GETTING INVOLVED

We can help For the Silent to spread the good work. Imagine that for every card you make, every painting you paint and every song you write, each cent earned goes into the care of a rescued child. The next adventure race that you sweat out or the next gig that you rock, could fund new classrooms. Through your art, singing, handmade creations, praying and even running, you (yes you, Today reader!) can be a voice for the voiceless (see http://www.forthesilent.org and click on the link “Actions”). Let’s make a loud, disrupting noise!!

The organisation Justice A.C.T.S (Alliance of Christians Against Trafficking) can help you traffick-proof your own community. (Read the “Traffick Proof” article in the August issue of Today.) Justice A.C.T.S list some of the most regular instances of human trafficking as: refugees are promised safe passage into South Africa only to be taken to sex homes; women, men and children are recruited for jobs abroad with the promise of a better life and income, then trafficked on arrival; men romance and lure away young, vulnerable women with hints of marriage; agents traffick women and girls hoping to be models; orphans are ‘exported’ to become child labourers, wives or prostitutes. We should all be aware and prepared.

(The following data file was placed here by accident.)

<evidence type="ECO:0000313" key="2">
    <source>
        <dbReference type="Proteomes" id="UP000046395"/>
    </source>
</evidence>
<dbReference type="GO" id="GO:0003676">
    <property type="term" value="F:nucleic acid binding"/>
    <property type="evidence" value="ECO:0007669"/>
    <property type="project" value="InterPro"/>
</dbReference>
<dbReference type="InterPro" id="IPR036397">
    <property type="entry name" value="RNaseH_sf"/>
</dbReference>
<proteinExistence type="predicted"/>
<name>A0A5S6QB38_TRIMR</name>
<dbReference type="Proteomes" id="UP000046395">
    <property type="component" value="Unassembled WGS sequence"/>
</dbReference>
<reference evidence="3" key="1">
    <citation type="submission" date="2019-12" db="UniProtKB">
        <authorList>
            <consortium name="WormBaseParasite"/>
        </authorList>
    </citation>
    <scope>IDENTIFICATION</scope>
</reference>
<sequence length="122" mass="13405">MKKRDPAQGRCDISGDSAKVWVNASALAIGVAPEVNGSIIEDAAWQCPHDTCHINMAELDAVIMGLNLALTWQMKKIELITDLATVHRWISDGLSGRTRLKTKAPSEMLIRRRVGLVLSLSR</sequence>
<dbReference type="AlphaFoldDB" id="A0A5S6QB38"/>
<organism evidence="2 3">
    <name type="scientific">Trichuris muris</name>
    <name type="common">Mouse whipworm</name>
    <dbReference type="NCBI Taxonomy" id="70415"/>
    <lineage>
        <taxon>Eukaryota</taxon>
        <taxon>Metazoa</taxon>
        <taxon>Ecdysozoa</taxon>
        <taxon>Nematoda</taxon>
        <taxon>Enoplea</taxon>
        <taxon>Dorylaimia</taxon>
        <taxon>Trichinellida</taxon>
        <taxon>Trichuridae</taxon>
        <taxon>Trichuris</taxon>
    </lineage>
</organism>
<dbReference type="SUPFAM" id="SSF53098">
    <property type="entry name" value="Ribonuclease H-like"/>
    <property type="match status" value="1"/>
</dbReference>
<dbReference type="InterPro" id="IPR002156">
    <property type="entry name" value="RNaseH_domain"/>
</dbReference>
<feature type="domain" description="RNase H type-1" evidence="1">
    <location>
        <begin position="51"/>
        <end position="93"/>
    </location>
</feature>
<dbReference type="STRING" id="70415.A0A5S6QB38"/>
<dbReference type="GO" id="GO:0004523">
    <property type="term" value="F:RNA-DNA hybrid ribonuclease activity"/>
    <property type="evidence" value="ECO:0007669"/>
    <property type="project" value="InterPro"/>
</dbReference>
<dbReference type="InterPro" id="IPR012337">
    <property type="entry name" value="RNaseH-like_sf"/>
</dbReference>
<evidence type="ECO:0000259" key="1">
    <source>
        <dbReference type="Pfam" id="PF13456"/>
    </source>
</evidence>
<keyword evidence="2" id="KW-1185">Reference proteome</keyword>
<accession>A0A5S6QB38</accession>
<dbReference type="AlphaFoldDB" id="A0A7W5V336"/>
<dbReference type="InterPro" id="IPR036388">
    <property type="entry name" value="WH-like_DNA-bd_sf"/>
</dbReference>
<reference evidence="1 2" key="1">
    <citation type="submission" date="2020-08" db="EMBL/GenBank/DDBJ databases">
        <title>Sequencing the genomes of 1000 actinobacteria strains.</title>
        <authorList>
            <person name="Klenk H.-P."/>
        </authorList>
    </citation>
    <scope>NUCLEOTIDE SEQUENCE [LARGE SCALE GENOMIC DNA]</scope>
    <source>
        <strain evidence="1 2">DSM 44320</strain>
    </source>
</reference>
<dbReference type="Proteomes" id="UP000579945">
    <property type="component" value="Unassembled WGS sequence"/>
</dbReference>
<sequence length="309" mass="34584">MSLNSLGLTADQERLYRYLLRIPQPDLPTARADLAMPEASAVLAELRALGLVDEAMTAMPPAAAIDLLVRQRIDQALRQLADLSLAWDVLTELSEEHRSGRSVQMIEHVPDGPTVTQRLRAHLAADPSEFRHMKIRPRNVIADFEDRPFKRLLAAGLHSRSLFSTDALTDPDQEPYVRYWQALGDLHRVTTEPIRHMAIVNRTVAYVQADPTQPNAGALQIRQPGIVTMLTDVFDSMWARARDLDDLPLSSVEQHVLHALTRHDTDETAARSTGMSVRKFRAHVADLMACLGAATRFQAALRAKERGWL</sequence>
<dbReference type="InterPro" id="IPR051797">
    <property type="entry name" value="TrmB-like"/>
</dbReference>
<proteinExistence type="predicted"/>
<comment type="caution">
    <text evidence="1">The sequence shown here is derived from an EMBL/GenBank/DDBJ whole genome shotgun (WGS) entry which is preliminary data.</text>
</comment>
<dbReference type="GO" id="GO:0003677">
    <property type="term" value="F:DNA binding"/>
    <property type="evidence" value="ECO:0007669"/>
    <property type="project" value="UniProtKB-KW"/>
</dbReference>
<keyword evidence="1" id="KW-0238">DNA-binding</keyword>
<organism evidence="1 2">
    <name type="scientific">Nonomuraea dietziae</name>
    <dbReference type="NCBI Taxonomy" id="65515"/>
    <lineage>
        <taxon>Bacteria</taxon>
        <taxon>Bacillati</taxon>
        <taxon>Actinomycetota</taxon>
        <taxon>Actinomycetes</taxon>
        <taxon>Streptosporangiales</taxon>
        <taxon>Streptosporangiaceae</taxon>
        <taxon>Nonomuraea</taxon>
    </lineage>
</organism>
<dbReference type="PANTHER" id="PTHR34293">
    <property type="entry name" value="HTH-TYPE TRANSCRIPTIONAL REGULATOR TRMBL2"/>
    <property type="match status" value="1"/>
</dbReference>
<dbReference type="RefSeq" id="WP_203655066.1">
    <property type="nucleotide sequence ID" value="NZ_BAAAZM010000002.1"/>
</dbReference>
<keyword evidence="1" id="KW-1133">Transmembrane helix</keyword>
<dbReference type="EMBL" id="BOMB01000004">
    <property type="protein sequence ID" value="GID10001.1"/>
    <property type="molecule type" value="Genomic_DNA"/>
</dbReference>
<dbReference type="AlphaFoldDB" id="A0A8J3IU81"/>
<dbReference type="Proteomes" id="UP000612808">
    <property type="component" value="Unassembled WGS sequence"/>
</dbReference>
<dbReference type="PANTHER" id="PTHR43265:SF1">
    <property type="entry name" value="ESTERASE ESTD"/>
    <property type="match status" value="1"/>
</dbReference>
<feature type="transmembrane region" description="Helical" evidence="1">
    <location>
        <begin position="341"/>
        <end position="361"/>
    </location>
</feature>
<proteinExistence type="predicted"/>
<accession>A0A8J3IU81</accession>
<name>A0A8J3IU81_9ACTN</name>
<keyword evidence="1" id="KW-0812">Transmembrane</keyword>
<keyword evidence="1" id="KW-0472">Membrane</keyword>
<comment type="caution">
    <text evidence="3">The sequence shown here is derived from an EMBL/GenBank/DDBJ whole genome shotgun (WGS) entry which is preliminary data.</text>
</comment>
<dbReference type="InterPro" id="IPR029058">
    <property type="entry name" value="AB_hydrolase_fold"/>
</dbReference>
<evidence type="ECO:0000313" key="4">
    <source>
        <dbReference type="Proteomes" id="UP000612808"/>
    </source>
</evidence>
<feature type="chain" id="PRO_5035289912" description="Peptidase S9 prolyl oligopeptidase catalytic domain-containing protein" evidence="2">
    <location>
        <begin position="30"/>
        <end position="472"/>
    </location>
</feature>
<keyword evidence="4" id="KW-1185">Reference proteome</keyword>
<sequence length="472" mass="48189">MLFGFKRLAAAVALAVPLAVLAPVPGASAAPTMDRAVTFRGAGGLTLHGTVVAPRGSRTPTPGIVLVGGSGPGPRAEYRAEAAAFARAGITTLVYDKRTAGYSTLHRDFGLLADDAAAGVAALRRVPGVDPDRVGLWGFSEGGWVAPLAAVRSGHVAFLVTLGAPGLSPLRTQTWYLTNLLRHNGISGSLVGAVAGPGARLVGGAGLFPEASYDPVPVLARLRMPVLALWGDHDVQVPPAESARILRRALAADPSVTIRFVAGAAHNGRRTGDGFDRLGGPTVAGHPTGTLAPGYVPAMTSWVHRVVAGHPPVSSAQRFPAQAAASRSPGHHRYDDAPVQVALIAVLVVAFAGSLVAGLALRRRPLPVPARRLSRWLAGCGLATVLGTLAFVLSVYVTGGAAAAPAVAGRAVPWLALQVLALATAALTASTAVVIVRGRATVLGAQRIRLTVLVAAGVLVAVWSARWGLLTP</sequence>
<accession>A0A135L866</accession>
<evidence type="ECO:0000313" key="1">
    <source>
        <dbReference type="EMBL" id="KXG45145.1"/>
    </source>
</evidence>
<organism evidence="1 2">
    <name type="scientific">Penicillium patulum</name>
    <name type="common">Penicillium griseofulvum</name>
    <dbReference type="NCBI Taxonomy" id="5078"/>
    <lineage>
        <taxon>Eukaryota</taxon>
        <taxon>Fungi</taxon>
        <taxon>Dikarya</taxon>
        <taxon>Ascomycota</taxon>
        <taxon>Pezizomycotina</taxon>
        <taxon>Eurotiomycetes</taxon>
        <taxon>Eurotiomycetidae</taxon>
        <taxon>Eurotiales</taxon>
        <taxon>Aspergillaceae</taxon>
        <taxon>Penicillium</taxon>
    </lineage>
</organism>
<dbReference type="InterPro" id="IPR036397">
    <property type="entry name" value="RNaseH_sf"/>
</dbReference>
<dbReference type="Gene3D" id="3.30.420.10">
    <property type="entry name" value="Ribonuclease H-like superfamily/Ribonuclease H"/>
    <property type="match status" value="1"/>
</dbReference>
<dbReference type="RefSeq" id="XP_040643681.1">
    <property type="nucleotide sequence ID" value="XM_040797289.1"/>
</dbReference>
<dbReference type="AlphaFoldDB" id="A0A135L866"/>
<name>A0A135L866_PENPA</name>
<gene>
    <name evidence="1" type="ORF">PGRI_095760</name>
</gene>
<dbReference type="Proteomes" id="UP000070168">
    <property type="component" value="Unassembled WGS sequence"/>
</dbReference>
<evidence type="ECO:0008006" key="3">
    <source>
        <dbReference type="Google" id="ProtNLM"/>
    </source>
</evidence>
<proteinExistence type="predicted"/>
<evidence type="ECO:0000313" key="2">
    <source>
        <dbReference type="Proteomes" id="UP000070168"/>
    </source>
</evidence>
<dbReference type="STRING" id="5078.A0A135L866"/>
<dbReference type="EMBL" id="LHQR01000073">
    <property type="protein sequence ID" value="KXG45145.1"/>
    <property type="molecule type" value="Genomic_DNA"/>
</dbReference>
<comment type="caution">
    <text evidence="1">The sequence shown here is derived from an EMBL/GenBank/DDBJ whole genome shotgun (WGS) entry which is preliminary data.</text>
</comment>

REMEMBER…

The four signs of human trafficking are always: tricked, transported, trapped and used. Come on everyone… let’s blow the vuvuzela on human trafficking, for “we are Christ’s ambassadors, as though God were making his appeal through us…” (2 Cor. 5:20).

Sources:

* Martens, J. Pieczkowski, M. and Van Vuuren-Smyth, B. Seduction, Sale and Slavery. Trafficking in Women and Children for Sexual Exploitation in Southern Africa. 3d edition. Pretoria: International Organisation for Migration, 2003.
* http://www.forthesilent.org
* http://www.humantrafficking.org/updates/640
* http://www.justiceacts.org

SIDEBAR:

A few projects where For the Silent is restoring life to victims of human trafficking:
* Aftercare Center Vehicle: This involves the funding of a reliable 4WD vehicle for a partner organisation, Hagar Cambodia, which safely transports rescued children to school, church, home visits, medical and court appointments in Cambodia.
* The Boy’s Counseling Project: A training program designed to train professional counsellors on how to respond to the needs of male survivors of sexual exploitation in Cambodia.
* The Classrooms Project: This involves the funding of three new classrooms for an aftercare facility in Cambodia that provides catch-up education for girls aged 4 to 16 from backgrounds of sexual exploitation.
(www.justiceacts.org): Trafficking help-line number: 0800 555 999